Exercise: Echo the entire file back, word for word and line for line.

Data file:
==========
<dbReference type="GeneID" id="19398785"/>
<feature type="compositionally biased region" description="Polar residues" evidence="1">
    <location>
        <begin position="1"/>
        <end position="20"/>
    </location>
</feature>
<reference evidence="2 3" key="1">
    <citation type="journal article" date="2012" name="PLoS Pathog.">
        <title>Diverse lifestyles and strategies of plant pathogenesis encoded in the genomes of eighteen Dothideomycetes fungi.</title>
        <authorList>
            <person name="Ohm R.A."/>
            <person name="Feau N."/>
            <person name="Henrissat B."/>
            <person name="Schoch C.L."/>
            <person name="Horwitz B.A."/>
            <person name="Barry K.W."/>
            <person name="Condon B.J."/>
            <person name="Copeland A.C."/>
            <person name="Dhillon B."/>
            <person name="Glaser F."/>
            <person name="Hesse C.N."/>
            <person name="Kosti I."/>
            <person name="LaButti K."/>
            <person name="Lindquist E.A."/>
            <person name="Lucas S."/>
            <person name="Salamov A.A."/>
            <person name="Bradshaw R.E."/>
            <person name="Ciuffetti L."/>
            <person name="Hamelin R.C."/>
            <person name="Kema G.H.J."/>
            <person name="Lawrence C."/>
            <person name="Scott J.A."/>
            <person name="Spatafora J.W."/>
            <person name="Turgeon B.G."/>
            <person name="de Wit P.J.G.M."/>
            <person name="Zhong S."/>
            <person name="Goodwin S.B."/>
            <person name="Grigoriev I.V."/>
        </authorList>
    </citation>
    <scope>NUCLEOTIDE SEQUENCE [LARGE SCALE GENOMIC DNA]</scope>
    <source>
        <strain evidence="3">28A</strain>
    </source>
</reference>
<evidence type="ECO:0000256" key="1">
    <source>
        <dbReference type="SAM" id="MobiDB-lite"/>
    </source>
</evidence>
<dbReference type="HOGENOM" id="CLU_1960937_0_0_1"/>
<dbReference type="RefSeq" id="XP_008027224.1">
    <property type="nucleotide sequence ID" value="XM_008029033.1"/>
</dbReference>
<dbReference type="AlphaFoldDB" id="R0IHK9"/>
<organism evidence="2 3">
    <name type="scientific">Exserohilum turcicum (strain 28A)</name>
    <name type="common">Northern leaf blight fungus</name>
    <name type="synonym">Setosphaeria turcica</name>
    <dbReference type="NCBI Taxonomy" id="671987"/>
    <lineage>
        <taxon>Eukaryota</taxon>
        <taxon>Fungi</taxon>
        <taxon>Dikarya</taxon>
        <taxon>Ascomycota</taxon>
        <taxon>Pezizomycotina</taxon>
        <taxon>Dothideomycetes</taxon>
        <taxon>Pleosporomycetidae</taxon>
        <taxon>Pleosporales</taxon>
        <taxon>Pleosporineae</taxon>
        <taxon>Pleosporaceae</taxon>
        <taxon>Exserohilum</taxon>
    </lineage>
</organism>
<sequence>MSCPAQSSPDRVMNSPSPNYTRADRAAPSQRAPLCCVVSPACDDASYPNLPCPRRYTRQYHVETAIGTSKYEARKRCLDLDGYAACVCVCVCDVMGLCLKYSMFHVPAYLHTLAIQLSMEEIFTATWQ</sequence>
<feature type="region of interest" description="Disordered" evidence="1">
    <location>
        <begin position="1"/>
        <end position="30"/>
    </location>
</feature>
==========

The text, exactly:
<dbReference type="GeneID" id="19398785"/>
<feature type="compositionally biased region" description="Polar residues" evidence="1">
    <location>
        <begin position="1"/>
        <end position="20"/>
    </location>
</feature>
<reference evidence="2 3" key="1">
    <citation type="journal article" date="2012" name="PLoS Pathog.">
        <title>Diverse lifestyles and strategies of plant pathogenesis encoded in the genomes of eighteen Dothideomycetes fungi.</title>
        <authorList>
            <person name="Ohm R.A."/>
            <person name="Feau N."/>
            <person name="Henrissat B."/>
            <person name="Schoch C.L."/>
            <person name="Horwitz B.A."/>
            <person name="Barry K.W."/>
            <person name="Condon B.J."/>
            <person name="Copeland A.C."/>
            <person name="Dhillon B."/>
            <person name="Glaser F."/>
            <person name="Hesse C.N."/>
            <person name="Kosti I."/>
            <person name="LaButti K."/>
            <person name="Lindquist E.A."/>
            <person name="Lucas S."/>
            <person name="Salamov A.A."/>
            <person name="Bradshaw R.E."/>
            <person name="Ciuffetti L."/>
            <person name="Hamelin R.C."/>
            <person name="Kema G.H.J."/>
            <person name="Lawrence C."/>
            <person name="Scott J.A."/>
            <person name="Spatafora J.W."/>
            <person name="Turgeon B.G."/>
            <person name="de Wit P.J.G.M."/>
            <person name="Zhong S."/>
            <person name="Goodwin S.B."/>
            <person name="Grigoriev I.V."/>
        </authorList>
    </citation>
    <scope>NUCLEOTIDE SEQUENCE [LARGE SCALE GENOMIC DNA]</scope>
    <source>
        <strain evidence="3">28A</strain>
    </source>
</reference>
<evidence type="ECO:0000256" key="1">
    <source>
        <dbReference type="SAM" id="MobiDB-lite"/>
    </source>
</evidence>
<dbReference type="HOGENOM" id="CLU_1960937_0_0_1"/>
<dbReference type="RefSeq" id="XP_008027224.1">
    <property type="nucleotide sequence ID" value="XM_008029033.1"/>
</dbReference>
<dbReference type="AlphaFoldDB" id="R0IHK9"/>
<organism evidence="2 3">
    <name type="scientific">Exserohilum turcicum (strain 28A)</name>
    <name type="common">Northern leaf blight fungus</name>
    <name type="synonym">Setosphaeria turcica</name>
    <dbReference type="NCBI Taxonomy" id="671987"/>
    <lineage>
        <taxon>Eukaryota</taxon>
        <taxon>Fungi</taxon>
        <taxon>Dikarya</taxon>
        <taxon>Ascomycota</taxon>
        <taxon>Pezizomycotina</taxon>
        <taxon>Dothideomycetes</taxon>
        <taxon>Pleosporomycetidae</taxon>
        <taxon>Pleosporales</taxon>
        <taxon>Pleosporineae</taxon>
        <taxon>Pleosporaceae</taxon>
        <taxon>Exserohilum</taxon>
    </lineage>
</organism>
<sequence>MSCPAQSSPDRVMNSPSPNYTRADRAAPSQRAPLCCVVSPACDDASYPNLPCPRRYTRQYHVETAIGTSKYEARKRCLDLDGYAACVCVCVCDVMGLCLKYSMFHVPAYLHTLAIQLSMEEIFTATWQ</sequence>
<feature type="region of interest" description="Disordered" evidence="1">
    <location>
        <begin position="1"/>
        <end position="30"/>
    </location>
</feature>